How to Become an Aviation Insurance Agent

airplane image by Melissa Schalke from Fotolia.com

The aviation insurance market provides coverage for private and commercial airplanes, helicopters and antique airplanes. Aviation insurers also cover airport operators, aviation manufacturers and aircraft hangar businesses. Finally, flight schools, flying clubs and aircraft fleet operators can also be insured, notes Southwest Aviation Insurance Group. Just as each insurer has its own underwriting requirements, so does the company specify criteria for aviation insurance agents. Several common skills provide a general pathway to success.

Study aircraft configurations and uses carefully, along with their respective risks and loss histories. Obtain a well-rounded aircraft knowledge base. Aviation insurance agents are expected to be well versed in single- and multi-engine aircraft, commercial aircraft and helicopters. Homebuilt and experimental aircraft, antique airplanes and non-powered gliders are also active market components.

Study all aspects of the aviation business so you can identify trends that may impact customers. Learn about airport and facility construction trends, new aircraft safety requirements and proposed pilot regulations, as well as state-specific aviation restrictions. Subscribe to print or online trade publications to keep apprised of aviation industry developments.

Research aviation insurance companies’ products. Learn about each insurer’s product lines. For example, Bob Mackey of Falcon Insurance Agency states that some insurers cover homebuilt airplanes, while other companies do not. Other insurers may require proof of pilot training to insure more sophisticated aircraft.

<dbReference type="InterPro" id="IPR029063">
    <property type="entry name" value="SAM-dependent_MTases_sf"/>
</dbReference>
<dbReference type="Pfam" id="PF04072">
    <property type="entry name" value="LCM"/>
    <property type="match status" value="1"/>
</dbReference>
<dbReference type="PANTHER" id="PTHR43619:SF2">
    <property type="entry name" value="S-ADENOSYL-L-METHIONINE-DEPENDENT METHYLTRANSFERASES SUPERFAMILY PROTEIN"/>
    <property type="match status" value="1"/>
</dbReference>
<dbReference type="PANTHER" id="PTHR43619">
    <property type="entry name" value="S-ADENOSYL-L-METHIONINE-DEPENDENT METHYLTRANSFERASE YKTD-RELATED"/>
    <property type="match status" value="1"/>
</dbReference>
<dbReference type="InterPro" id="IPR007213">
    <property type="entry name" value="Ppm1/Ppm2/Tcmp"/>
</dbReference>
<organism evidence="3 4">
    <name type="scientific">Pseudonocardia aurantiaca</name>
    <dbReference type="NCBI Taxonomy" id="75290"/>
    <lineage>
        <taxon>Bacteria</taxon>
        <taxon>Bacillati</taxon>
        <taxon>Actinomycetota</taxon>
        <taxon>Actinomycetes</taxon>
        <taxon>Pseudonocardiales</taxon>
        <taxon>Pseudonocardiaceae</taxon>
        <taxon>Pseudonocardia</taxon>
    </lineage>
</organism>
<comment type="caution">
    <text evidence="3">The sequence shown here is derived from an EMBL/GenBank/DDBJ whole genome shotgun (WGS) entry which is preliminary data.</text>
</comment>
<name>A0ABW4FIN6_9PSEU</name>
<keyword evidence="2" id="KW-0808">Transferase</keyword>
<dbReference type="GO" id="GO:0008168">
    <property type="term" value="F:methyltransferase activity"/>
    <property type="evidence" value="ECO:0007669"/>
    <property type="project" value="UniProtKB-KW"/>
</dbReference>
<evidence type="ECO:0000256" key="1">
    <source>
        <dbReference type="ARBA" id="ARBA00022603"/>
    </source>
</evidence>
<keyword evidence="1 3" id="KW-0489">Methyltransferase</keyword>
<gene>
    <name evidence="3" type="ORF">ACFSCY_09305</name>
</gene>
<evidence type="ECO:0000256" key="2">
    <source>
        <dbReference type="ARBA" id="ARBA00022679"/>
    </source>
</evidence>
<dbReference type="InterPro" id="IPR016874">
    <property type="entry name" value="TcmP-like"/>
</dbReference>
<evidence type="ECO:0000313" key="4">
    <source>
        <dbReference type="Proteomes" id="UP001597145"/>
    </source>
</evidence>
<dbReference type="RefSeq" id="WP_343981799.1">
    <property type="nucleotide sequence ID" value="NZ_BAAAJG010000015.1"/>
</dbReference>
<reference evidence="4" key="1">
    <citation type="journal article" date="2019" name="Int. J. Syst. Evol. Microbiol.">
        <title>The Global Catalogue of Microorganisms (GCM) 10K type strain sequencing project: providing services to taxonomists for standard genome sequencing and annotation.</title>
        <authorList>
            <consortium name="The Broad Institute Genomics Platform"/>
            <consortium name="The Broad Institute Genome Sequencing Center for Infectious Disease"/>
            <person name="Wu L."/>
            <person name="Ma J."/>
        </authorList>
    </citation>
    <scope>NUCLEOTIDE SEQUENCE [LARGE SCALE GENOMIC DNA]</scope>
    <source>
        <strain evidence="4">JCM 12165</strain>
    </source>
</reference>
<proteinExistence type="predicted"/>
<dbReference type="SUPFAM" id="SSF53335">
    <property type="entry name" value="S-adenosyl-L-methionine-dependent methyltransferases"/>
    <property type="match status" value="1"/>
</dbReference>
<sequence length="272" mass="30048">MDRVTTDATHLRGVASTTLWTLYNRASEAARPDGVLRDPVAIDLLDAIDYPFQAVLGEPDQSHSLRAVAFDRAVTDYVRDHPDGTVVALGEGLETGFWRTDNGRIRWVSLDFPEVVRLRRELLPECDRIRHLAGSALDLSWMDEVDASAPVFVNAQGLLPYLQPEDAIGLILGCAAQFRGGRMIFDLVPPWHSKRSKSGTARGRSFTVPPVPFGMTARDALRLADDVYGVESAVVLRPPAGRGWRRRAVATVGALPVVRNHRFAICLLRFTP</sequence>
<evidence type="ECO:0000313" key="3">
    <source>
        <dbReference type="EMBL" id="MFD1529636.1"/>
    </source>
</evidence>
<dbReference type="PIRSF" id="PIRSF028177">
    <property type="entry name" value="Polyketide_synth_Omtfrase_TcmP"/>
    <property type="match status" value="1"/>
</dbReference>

Earn a state Property and Casualty license. Each state issues its own insurance licenses (See Resources). Some insurers may require the Property and Casualty license as a condition of hire, while other companies allow you to pursue the certification while you are employed.

Contact aviation insurance companies. Identify aviation insurers that meet your geographic and professional parameters, and ask about existing and upcoming opportunities. Evaluate your options, and select the company that best meets your needs (See Resources).

Tips

  • Demonstrate your aviation insurance knowledge by achieving the Certified Aviation Insurance Professional designation, issued by the Aviation Insurance Association. Achieve this professional milestone after five years of work in the aviation insurance industry and completion of five industry-specific courses.

References

Resources

About the Author

Based in North Carolina, Felicia Greene has written professionally since 1986. Greene edited sailing-related newsletters and designed marketing programs for the New Bern, N.C. "Sun Journal" and New Bern Habitat ReStore. She earned a Bachelor of Science in business administration from the University of Baltimore.

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